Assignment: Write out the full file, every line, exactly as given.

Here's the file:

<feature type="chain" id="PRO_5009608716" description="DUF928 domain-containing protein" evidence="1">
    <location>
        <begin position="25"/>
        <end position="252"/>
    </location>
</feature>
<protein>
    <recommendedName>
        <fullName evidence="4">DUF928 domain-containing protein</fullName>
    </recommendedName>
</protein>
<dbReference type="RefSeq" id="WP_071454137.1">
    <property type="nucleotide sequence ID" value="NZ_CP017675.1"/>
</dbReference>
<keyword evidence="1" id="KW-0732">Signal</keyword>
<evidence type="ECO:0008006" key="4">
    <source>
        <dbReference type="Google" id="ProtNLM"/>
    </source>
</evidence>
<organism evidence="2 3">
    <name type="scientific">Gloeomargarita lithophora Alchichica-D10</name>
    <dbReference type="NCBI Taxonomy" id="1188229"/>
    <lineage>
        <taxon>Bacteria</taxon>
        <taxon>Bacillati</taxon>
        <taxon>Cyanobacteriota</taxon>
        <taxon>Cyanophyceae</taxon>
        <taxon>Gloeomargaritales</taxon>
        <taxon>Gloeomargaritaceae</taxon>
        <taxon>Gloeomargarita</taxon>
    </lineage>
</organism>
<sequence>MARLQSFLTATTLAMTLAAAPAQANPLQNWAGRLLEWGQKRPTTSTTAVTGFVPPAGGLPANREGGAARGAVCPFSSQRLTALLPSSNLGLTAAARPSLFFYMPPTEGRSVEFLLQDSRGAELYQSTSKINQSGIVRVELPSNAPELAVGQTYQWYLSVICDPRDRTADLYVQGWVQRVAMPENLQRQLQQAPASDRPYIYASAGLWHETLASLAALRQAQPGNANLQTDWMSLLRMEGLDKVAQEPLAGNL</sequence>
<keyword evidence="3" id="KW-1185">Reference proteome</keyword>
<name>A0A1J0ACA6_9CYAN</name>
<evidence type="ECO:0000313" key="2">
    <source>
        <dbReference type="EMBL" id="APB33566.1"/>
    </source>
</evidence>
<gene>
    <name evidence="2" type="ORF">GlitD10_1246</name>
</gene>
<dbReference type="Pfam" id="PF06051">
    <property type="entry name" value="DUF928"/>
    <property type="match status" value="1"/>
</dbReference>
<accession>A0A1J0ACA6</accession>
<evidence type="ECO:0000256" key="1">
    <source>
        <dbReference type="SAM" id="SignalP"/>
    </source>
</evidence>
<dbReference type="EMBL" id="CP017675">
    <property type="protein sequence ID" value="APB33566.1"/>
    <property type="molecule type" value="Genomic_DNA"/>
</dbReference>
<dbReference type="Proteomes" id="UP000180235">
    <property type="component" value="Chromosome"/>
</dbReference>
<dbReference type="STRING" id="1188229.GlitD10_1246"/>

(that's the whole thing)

<feature type="chain" id="PRO_5009608716" description="DUF928 domain-containing protein" evidence="1">
    <location>
        <begin position="25"/>
        <end position="252"/>
    </location>
</feature>
<protein>
    <recommendedName>
        <fullName evidence="4">DUF928 domain-containing protein</fullName>
    </recommendedName>
</protein>
<dbReference type="RefSeq" id="WP_071454137.1">
    <property type="nucleotide sequence ID" value="NZ_CP017675.1"/>
</dbReference>
<keyword evidence="1" id="KW-0732">Signal</keyword>
<evidence type="ECO:0008006" key="4">
    <source>
        <dbReference type="Google" id="ProtNLM"/>
    </source>
</evidence>
<organism evidence="2 3">
    <name type="scientific">Gloeomargarita lithophora Alchichica-D10</name>
    <dbReference type="NCBI Taxonomy" id="1188229"/>
    <lineage>
        <taxon>Bacteria</taxon>
        <taxon>Bacillati</taxon>
        <taxon>Cyanobacteriota</taxon>
        <taxon>Cyanophyceae</taxon>
        <taxon>Gloeomargaritales</taxon>
        <taxon>Gloeomargaritaceae</taxon>
        <taxon>Gloeomargarita</taxon>
    </lineage>
</organism>
<sequence>MARLQSFLTATTLAMTLAAAPAQANPLQNWAGRLLEWGQKRPTTSTTAVTGFVPPAGGLPANREGGAARGAVCPFSSQRLTALLPSSNLGLTAAARPSLFFYMPPTEGRSVEFLLQDSRGAELYQSTSKINQSGIVRVELPSNAPELAVGQTYQWYLSVICDPRDRTADLYVQGWVQRVAMPENLQRQLQQAPASDRPYIYASAGLWHETLASLAALRQAQPGNANLQTDWMSLLRMEGLDKVAQEPLAGNL</sequence>
<keyword evidence="3" id="KW-1185">Reference proteome</keyword>
<name>A0A1J0ACA6_9CYAN</name>
<evidence type="ECO:0000313" key="2">
    <source>
        <dbReference type="EMBL" id="APB33566.1"/>
    </source>
</evidence>
<gene>
    <name evidence="2" type="ORF">GlitD10_1246</name>
</gene>
<dbReference type="Pfam" id="PF06051">
    <property type="entry name" value="DUF928"/>
    <property type="match status" value="1"/>
</dbReference>
<accession>A0A1J0ACA6</accession>
<evidence type="ECO:0000256" key="1">
    <source>
        <dbReference type="SAM" id="SignalP"/>
    </source>
</evidence>
<dbReference type="EMBL" id="CP017675">
    <property type="protein sequence ID" value="APB33566.1"/>
    <property type="molecule type" value="Genomic_DNA"/>
</dbReference>
<dbReference type="Proteomes" id="UP000180235">
    <property type="component" value="Chromosome"/>
</dbReference>
<dbReference type="STRING" id="1188229.GlitD10_1246"/>